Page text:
It is not everyday that you come face to face with a raucous and colourful food personality, who gleefully blows a horn in the restaurant and quotes philosophical lines from Dante’s Divine Comedy and Shakespeare. Meet Dario Cecchini, the world-renowned master butcher from Panzano, Italy, who recently partnered luxury boutique hotel Mondrian Singapore Duxton to open steakhouse Bottega di Carna.
At a recent media preview, Cecchini ambled around the restaurant, blowing his signature horn in tow, sending jolts of surprise and waves of laughter across the room before bellowing one of his signature lines: “The question is to beef or not to beef!”.
At one point, he takes a passionate bite out of a hulking L’Etusco steak after making another meat-loving proclamation, much to the amusement and awe of diners.
Cecchini, who has been hailed by the New York Times as ‘the world’s greatest butcher’ and starred in Netflix’s Chef’s Table, runs the Antica Macelleria Cecchini in Panzano — which has been in his family for eight generations — and three restaurants in Tuscany. Bottega di Carna is his second overseas venture after Carna by Dario Cecchini, which re-opens in September
The master butcher, who is known for advocating using every part of the animal, has worked with Bottega di Carna’s executive chef Alastair Clayton and chef de cuisine Kenny Huang to introduce unconventional beef cuts into the menu. These include knee caps, picanha (rump cap), and Etruscan (above the cow’s shoulder). While the beef is not from Cecchini’s butchery in Italy, most of it is sourced from Australia, Japan, and the United States.
Cecchini calmly chopped up part of a beef carcass into bloody hunks while explaining his philosophy on food in Italian, which was translated by his American wife, Kim. He mentioned his deep respect for animals — something that was instilled in him as a veterinary undergraduate before he abruptly gave up his studies to take over the family business when his father fell ill.
At Bottega di Carna, signature dishes from the wood-fired grill include the Bistecca ala Florentina (which uses an Australian dry-aged porterhouse) that erupts with unadulterated meaty flavours that are lifted by a sprinkling of Cecchini’s herb-infused sea salt.
The beef tartare is chopped and pounded tableside before being seasoned with smoked paprika, olive oil, and a citrus kiss of lemon. Some of these hearty dishes are from Cecchini’s family recipes, including the warm beef salad — a Tuscan classic.
The Peak chats with Cecchini about what foodies here can expect from his Singapore outpost.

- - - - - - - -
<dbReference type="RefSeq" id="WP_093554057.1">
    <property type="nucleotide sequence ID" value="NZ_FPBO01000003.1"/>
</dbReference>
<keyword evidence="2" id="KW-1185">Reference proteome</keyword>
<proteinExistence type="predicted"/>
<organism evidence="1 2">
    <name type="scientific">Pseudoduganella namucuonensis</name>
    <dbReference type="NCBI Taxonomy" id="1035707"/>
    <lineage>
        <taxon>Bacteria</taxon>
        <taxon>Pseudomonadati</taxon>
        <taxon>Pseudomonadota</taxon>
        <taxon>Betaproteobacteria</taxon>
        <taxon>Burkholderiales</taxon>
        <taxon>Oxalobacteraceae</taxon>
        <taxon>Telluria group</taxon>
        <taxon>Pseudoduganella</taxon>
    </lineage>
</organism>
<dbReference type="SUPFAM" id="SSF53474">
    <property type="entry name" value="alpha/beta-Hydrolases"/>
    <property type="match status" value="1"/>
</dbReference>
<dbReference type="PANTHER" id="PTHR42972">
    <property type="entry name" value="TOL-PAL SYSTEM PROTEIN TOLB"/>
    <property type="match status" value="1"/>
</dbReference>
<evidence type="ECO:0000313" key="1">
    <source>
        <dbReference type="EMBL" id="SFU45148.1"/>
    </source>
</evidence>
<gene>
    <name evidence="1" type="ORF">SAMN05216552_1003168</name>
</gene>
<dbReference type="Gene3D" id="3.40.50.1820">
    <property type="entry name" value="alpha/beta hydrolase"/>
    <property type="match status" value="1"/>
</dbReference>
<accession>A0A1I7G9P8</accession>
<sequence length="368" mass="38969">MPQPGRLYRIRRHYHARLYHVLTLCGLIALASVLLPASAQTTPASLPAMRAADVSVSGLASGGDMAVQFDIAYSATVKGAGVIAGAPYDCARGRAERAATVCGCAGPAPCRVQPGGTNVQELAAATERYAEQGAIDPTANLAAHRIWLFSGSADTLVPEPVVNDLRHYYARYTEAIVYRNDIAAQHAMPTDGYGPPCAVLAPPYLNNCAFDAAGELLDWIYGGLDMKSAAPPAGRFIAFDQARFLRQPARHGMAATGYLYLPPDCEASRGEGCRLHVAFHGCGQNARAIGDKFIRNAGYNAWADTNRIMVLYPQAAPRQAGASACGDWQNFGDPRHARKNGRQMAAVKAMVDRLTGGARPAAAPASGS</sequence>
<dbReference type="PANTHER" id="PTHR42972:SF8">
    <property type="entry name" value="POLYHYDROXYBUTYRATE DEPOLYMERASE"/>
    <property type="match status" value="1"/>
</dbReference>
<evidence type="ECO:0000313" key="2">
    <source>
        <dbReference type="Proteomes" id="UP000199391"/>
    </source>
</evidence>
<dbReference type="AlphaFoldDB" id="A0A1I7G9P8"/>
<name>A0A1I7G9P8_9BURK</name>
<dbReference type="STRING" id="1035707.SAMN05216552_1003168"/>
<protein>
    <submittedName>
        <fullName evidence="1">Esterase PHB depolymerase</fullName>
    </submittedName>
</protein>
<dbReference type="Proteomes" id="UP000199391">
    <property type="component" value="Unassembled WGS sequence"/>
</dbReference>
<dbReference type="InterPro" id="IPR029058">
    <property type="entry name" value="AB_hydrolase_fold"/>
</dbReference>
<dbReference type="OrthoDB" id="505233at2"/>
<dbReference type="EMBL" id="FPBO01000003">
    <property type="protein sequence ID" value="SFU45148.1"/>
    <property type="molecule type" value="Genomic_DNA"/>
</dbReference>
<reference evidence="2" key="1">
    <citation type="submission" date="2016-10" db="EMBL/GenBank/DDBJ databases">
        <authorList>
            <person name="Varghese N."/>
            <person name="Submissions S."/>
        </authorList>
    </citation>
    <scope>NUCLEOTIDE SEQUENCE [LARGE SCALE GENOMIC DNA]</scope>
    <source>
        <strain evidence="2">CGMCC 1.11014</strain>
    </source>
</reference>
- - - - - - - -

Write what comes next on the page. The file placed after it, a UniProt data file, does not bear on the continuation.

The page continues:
Why did you decide to be part of Bottega di Carna in Singapore?
It is as simple as having a love for chicken rice. I think we are all looking for affinity with people from around the world. And I think that a culture’s identity is closely intertwined with food. And I thought to myself, “In Singapore, they will understand me because their culture is so closely linked with traditional dishes at its heart.”
At Bottega di Carna, I am bringing a combination of ideas that each of the restaurants represents, with the assistance of chefs Kenny Huang and Alastair Clayton. There’s a wonderful thing about working with chef Kenny — he is from Singapore, yet he speaks Italian, and he understands me and my culture from his years of working in Italy.
When two cultures come together, there’s a sort of communion, and we learn from one another.
I am a butcher who works with chefs. What I do is cut and explain the cuts, and I ask the chefs to put their creativity into working with these cuts. We have to always honour the culture of where we are.
You’re known for serving unconventional beef cuts in your restaurants. What can diners expect here?
The Tenerumi In Insalata (warm beef salad) uses a cut from cow’s knees, which is not commonly used here. My beef tartare uses the Etruscan cut, which is unusual here and which I hope diners will enjoy.
You have been a butcher for more than four decades. What keeps you inspired?
I hope to leave my work and my art a little better than I found them. This is my message for the generations that are coming along: I hope that they will continue the path I have set off on.
How have you been grooming the next generation of butchers?
When I talk about grooming the next generation, it is akin to seeds falling from a tree. In my case, I don’t know where the next tree is going to spring up. But I am sowing seeds in hopes that a new generation will come along and continue to appreciate the craft of butchery.
We’ve had more than 200 students come and work with us at Antica Macelleria Cecchini in Panzano from all over the world. These are the seeds that have been sown around the world.